Gary Bell and Jack Hamilton pitched the series opener on August 18. The game was scoreless into the fourth, and then George Scott led off with a drive to left. He tried to stretch the easy single into a double, but was thrown out at second.

The Boston crowd disagreed, and someone threw a smoke bomb onto the field. Police quickly removed it, but the game was delayed ten minutes as the umpires waited for the smoke that hung in the humid air to clear.
Reggie Smith came up next and flied to center. But there was still a tinge of acrid smoke in the air as Tony Conigliaro followed Smith and took his customary stance leaning over the inside of the plate. As Conigliaro wondered if the delay had caused Hamilton’s arm to stiffen, the pitcher wound up and his first pitch rode in high and tight.

Tony C. saw it too late. Players later recalled hearing a discernible thud, which they compared to the breaking of a pumpkin, as the pitch struck Conigliaro's left cheekbone just underneath the eye socket. Angel left fielder Rick Reichardt, fully one hundred yards away, visibly cringed when heard the sound. Conigliaro’s cheekbone was crushed, his eyeball imploded.
He dropped as if shot and lay motionless. For a split second, no one moved as the scene slowly registered. Then Dick Williams raced from the dugout and Rico Petrocelli dashed from on-deck circle to Conigliaro’s side. He was awake but disoriented. Rico held his friend's hand and told him over and over “Everything’s gonna be okay, everything’s gonna be okay,” as he watched the side of Conigliaro's face visibly swell. Seconds later, trainer Buddy LeRoux and team physician Dr. Thomas Tierney circled around Conigliaro. Tierney later recalled that he could hear a hissing sound coming from Conigliaro's bruised and swollen head.

They tried to keep the conscious player still as they waited for an ambulance. For ten full minutes Fenway Park was silent as Conigliaro lay kicking his legs before Jim Lonborg, Joe Foy, and Mike Ryan lifted him onto a stretcher and carried him onto the clubhouse.
As Conigliaro was carried off the field, the crowd applauded, then turned its attention to Jack Hamilton, who stood next to the mound, head down and arms crossed. They began to boo loudly. Jose Tartabull entered the game to pinch run as play continued. Petrocelli tripled him home for Boston’s first run and the Sox eventually won 3-2. When Hamilton was lifted after five innings, the crowd booed again, and an angry Carl Yastrzemski exchanged words with the pitcher.
After the game, Hamilton insisted he had not hit Conigliaro intentionally, saying, "I certainly wasn't throwing at him, I was just trying to get the ball over. Tony stands right on top of the plate." Angel catcher Bob Rodgers also disavowed any ill intent, explaining, "The pitch was about eight inches inside and it took off when it got near Tony, it just sailed." Although Tony C was wearing a helmet, it didn’t have the now common ear flap, a relatively new feature in 1967. The Sox players didn’t believe Hamilton. Yaz fumed at his locker and told the press, "All I know is that the kid has a cracked head because of Hamilton.”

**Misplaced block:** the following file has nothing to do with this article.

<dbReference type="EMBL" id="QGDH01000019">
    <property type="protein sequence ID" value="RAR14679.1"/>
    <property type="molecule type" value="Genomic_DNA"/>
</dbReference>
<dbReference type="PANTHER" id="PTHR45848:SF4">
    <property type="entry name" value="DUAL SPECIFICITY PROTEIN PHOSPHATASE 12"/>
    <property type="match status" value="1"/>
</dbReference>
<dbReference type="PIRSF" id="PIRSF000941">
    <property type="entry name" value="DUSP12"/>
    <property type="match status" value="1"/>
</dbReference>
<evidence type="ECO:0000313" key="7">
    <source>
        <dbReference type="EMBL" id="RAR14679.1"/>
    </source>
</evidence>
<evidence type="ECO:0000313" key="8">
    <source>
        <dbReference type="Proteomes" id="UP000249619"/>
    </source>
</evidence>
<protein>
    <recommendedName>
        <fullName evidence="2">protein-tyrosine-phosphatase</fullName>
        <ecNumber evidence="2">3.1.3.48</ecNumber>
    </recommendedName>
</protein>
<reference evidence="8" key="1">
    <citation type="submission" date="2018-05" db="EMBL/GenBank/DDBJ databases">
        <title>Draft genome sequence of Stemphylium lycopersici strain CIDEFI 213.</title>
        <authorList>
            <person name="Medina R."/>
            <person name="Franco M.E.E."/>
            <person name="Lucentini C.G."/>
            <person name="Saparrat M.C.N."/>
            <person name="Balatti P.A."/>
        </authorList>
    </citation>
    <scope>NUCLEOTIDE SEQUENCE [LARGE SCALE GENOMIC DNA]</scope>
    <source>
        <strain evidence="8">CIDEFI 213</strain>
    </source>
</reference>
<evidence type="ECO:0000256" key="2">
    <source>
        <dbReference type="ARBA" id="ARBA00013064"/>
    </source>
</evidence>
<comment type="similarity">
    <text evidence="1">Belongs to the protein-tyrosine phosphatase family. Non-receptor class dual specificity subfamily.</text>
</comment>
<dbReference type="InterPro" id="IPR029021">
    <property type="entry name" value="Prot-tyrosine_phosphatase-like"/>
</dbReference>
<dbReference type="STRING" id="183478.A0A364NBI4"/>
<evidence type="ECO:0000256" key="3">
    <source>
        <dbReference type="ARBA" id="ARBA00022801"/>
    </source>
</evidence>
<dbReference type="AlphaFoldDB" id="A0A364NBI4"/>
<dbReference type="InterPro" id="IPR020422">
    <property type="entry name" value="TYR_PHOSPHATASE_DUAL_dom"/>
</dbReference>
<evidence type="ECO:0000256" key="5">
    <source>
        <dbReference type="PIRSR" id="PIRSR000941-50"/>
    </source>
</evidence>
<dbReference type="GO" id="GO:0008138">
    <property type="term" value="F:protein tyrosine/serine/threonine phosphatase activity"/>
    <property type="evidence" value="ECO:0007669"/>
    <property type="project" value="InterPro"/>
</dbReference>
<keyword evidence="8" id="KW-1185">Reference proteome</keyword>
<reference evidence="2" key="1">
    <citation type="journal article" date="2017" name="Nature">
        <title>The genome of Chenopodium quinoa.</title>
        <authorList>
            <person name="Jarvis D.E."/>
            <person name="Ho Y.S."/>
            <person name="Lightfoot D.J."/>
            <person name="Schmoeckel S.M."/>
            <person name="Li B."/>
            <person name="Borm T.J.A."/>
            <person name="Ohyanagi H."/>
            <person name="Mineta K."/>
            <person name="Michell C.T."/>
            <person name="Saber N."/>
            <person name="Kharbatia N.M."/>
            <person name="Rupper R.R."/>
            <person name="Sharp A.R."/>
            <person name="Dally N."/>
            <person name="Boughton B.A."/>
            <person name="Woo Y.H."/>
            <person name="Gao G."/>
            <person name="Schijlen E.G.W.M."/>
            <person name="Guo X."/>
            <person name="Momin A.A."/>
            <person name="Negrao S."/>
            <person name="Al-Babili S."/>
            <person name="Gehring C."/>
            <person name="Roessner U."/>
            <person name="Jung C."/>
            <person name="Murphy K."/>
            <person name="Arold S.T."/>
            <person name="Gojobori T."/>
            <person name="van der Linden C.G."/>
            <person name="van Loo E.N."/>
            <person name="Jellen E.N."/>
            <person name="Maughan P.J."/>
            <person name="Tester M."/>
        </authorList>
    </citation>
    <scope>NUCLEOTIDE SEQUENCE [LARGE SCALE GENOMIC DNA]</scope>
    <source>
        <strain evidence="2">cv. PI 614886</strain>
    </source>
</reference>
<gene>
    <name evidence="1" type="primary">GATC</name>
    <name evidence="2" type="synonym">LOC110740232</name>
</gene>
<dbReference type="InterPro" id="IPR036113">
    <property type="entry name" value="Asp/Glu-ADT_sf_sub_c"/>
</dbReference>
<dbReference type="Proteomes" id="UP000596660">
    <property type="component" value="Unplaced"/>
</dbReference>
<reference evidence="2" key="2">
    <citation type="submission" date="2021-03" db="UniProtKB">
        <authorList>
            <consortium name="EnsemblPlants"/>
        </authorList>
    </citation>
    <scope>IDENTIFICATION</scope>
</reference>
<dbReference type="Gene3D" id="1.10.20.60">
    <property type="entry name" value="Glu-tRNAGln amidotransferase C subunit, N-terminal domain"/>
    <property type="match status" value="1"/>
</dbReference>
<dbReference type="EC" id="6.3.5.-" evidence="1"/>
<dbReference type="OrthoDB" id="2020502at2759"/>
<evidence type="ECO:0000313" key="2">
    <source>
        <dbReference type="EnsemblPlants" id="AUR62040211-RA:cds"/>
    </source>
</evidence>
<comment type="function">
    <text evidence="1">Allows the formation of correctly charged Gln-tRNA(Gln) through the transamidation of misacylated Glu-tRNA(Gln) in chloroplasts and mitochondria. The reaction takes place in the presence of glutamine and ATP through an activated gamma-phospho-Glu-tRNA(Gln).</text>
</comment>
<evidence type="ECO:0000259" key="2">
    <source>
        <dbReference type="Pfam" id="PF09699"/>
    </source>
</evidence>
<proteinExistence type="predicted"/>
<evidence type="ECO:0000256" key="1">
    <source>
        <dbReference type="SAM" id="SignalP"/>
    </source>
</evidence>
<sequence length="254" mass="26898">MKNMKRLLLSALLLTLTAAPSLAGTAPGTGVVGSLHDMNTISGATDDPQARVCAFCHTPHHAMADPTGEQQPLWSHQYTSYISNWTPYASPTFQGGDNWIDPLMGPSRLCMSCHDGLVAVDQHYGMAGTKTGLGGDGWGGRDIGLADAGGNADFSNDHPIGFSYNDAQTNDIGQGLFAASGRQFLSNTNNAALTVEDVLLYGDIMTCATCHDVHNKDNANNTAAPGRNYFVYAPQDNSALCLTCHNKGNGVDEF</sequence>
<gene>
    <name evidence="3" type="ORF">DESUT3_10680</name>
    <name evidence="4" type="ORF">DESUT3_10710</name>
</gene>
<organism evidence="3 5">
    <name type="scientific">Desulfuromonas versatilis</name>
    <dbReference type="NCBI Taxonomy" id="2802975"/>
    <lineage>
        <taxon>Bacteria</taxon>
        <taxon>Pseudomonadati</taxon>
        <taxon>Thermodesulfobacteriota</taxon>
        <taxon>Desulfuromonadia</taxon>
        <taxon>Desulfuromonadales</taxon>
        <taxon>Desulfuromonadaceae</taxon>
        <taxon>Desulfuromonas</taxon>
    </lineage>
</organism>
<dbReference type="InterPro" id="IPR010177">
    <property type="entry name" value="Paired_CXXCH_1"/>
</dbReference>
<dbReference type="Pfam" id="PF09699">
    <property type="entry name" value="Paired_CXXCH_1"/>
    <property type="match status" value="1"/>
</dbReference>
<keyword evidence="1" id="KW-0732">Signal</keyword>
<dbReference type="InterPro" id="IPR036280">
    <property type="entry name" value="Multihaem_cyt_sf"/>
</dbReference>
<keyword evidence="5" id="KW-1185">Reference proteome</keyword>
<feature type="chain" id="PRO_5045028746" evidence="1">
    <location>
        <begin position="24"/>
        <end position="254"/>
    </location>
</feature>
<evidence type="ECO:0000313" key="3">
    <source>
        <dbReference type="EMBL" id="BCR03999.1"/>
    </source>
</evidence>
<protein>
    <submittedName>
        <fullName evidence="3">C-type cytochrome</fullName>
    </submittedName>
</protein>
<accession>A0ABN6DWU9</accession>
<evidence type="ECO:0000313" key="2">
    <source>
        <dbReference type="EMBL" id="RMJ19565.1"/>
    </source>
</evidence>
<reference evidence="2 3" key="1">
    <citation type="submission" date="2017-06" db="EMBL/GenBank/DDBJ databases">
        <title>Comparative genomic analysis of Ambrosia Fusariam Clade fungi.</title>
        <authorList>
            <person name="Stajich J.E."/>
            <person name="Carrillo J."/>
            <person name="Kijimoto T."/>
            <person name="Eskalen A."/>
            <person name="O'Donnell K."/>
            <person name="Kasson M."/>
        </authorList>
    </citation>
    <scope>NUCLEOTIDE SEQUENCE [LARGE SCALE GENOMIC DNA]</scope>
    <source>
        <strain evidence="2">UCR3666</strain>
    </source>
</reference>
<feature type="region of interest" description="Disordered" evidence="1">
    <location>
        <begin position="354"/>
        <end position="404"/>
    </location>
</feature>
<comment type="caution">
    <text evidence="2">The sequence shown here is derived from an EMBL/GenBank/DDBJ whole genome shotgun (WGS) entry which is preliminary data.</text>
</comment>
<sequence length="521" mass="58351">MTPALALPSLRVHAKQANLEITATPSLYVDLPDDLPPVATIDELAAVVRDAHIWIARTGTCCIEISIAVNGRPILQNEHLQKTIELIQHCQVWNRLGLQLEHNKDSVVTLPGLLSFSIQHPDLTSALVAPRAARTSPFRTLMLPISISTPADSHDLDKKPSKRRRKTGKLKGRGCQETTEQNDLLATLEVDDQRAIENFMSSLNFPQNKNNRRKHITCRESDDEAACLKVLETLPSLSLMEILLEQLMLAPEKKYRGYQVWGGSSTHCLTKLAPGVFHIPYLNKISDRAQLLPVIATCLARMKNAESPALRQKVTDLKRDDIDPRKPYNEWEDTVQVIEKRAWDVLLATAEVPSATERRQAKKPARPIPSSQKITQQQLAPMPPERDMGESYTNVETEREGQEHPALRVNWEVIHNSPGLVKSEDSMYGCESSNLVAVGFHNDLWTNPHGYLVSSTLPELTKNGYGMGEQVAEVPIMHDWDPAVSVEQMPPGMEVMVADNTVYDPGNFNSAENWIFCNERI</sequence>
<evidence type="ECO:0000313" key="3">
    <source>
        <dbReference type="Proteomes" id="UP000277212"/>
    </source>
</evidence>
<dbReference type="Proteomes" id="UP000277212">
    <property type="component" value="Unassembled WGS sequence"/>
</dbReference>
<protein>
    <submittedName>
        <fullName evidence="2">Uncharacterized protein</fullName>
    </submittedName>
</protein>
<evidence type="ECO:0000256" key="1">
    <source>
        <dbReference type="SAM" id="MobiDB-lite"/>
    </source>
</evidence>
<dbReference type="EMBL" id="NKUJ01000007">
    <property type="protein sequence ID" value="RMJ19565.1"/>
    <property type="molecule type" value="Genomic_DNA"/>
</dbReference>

Conigliaro was rushed to Sancta Maria Hospital in Cambridge, the same hospital where Harry Agganis had died only a dozen years earlier. Later that night, Tom Yawkey went to the hospital and held the young slugger's hand. The next morning, before their national televised game later that afternoon, teammates arrived in a steady stream. Jack Hamilton also tried to see Conigliaro. The Conigliaro family turned him away.

The Sox were devastated by Conigliaro’s loss. They were left with a choice – either collapse or play on. That afternoon they took their anger out on the Angels and beat California 12-11.

The two clubs played a doubleheader the next day. In game one switch-hitting Reggie Smith became the first player in Fenway Park and the first Red Sox player ever to sock home runs from both sides of the plate. Boston won 12-2.

In game two, the Sox fell behind 8-1. But in the fifth they started to chip away at the lead, and in the eighth inning Jerry Adair capped a 5-for-7 afternoon with a game-winning solo home run into the left field net. The sweep of the Angels left the Red Sox only a game and a half behind the first place Twins and a game behind the second place White Sox. There would be no collapse.
Yet Conigliaro’s loss was significant. At the time he was beaned, he was second on the club to Yastrzemski in most offensive categories. They missed both his power and the protection he afforded Yastrzemski in the lineup. Already, it was obvious he’d be unable to return in 1967, if ever.

(To Be Continued...)

Copyright 2000, 2004 Glenn Stout and Richard A. Johnson. All rights reserved. Reprinted by permission.